Daniil Granin

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The following article is from The Great Soviet Encyclopedia (1979). It might be outdated or ideologically biased.

Granin, Daniil Aleksandrovich


(pseudonym of D. A. German). Born Jan. 1, 1919, in the village of Volyn’, in present-day Kursk Oblast. Soviet Russian writer. Member of the CPSU since 1942.

Granin graduated from the Leningrad Polytechnic Institute in 1940 and worked at the Kirov Plant. From there he went to the front and fought until the end of the war in the tank troops. In 1945 he began working in the Leningrad Regional Administration of Power System Management and Scientific Research Institute.

He began publishing in 1949. The main theme of Granin’s works is the romance and poetry of scientific and technological creativity and the struggle between searching, principled, genuine scientists imbued with the communist ideological context and untalented people, careerists, and bureaucrats (the novels The Searchers, 1954, and I Am Going Into a Storm, 1962). The novel After the Wedding (1958) is about the experience of a young inventor sent by the Komsomol to work in the countryside. All three novels were staged and made into films.

His other works include the short stories and tales “The Triumph of Engineer Korsakov” (published in 1949 under the title “Dispute Across the Ocean”), “The Second Alternative” (1949), “Iaroslav Dombrovskii” (1951), and “His Own Opinion” (1956); books of essays on trips to the German Democratic Republic, France, Cuba, Australia, and Britain (Unexpected Morning, 1962, and Footnotes to a Guidebook, 1967; the short story “The House at Fontanka” (1967); the tale Our Battalion Commander; and Two Faces, reflections on A. S. Pushkin’s The Bronze Horseman (1968). Granin was awarded three orders and medals.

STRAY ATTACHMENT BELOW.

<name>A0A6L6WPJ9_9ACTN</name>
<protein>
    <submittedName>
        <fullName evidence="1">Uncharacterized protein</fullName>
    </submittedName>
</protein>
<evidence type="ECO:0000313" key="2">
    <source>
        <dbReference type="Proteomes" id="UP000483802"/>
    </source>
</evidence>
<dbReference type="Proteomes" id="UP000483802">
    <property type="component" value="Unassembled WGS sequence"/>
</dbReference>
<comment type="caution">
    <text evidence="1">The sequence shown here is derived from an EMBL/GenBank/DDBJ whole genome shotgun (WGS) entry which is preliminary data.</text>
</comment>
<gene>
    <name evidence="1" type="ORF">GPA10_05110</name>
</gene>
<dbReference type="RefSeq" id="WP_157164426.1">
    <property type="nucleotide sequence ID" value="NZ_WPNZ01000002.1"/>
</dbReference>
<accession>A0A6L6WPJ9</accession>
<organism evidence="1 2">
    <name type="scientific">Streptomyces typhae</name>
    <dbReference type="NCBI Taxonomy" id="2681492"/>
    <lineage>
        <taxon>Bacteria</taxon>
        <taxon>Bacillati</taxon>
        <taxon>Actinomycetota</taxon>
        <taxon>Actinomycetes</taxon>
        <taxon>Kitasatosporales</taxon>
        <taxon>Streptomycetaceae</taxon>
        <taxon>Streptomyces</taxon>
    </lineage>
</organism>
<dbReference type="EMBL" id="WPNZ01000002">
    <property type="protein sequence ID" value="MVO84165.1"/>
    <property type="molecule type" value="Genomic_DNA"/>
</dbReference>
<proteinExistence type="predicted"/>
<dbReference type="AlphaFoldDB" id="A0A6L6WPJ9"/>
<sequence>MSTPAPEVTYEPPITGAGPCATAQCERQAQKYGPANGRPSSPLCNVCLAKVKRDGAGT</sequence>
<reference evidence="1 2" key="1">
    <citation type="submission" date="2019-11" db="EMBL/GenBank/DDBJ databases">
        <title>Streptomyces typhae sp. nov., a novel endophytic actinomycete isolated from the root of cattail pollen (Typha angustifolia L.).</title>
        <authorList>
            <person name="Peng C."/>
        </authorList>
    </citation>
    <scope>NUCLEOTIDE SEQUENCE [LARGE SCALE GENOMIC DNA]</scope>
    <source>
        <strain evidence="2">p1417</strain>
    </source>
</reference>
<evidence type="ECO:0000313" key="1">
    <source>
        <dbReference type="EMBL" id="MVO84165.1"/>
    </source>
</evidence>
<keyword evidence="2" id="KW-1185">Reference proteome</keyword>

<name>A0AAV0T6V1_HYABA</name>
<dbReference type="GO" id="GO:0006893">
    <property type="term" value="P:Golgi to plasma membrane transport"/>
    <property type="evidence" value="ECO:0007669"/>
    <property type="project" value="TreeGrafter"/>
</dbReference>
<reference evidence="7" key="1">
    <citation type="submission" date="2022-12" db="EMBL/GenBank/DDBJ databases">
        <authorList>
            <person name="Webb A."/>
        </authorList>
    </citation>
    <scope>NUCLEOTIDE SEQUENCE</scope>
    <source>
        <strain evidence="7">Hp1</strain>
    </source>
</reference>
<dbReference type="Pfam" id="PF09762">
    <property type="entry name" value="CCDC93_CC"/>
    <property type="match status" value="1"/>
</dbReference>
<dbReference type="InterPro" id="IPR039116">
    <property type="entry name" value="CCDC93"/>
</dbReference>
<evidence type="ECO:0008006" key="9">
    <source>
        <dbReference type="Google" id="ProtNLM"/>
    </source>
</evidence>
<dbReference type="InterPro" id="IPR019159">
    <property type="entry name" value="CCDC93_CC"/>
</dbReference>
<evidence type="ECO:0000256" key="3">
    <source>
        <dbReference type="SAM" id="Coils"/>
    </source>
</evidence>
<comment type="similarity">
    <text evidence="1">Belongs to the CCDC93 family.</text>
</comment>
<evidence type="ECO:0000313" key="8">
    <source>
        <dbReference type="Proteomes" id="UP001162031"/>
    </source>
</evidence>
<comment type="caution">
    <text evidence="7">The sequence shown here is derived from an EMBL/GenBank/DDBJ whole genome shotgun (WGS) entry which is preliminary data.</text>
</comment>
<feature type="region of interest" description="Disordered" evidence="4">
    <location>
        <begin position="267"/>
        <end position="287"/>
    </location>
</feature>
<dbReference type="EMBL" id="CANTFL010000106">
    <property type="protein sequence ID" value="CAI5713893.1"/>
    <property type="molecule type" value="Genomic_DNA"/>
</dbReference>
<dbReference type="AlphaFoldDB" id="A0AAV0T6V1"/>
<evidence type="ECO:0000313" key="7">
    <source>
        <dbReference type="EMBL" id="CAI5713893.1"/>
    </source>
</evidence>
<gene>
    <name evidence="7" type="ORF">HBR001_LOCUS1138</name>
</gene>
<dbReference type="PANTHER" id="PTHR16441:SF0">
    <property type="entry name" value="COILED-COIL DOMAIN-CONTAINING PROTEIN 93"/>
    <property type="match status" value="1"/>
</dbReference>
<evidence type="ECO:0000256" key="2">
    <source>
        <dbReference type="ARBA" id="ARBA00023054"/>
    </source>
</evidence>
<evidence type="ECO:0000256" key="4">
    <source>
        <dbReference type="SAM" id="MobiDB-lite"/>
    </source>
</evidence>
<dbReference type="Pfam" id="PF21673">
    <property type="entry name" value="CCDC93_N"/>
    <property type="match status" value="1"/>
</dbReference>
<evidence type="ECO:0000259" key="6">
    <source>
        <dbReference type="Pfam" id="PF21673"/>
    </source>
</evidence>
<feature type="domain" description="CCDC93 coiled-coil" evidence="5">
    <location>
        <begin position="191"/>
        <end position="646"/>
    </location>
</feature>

Izbrannye proizvedeniia, vols. 1–2. Leningrad, 1969.
“Kto-to dolzhen: Povest’.” Zvezda, 1970, no. 1.


Surovtsev. Iu., and M. Shcheglov. “Novatorstvo—eto bor’ba.” Novyi mir, 1954, no. 11.
Vinogradov, I. “’Lichnaia otvetstvennost’.” Druzhba narodov, 1959. no. 2.
Voitinskaia, O. Daniil Granin: Ocherk tvorchestva. Moscow, 1966.
Shubin, E. “’Pisatel’ i ego geroi: K 50-letiiu so dnia rozhdeniia Daniila Granina.” Zvezda, 1969. no. 1.
Russkie sovetskie pisateli-prozaiki: Biobibliograficheskii ukazatel’, vol. 1. Leningrad, 1959.


The Great Soviet Encyclopedia, 3rd Edition (1970-1979). © 2010 The Gale Group, Inc. All rights reserved.
References in periodicals archive ?
In 2012, the winners included: poet Alexander Gorodnitsky, for a serial film "Atlases hold the sky"; Russian mathematic and composer Alexander Sukhanov for original music and for the lines to music of classic poets; Russian writer and public activist Daniil Granin for several of his books; and poet and philosopher Grigory Habulava for a book of poems, "A Foothold."
All of them will enjoy the book greatly, will recommend it to their friends, and probably will buy one more copy as a present for a friend or relative, as they did earlier with Daniil Granin's catalogue of everyday things.
He cites two main sources: a late-1970s book by Soviet writers Daniil Granin and Ales Adamovich that collected testimony from those who survived the blockade; and "The 900 Days," an earlier work by U.S.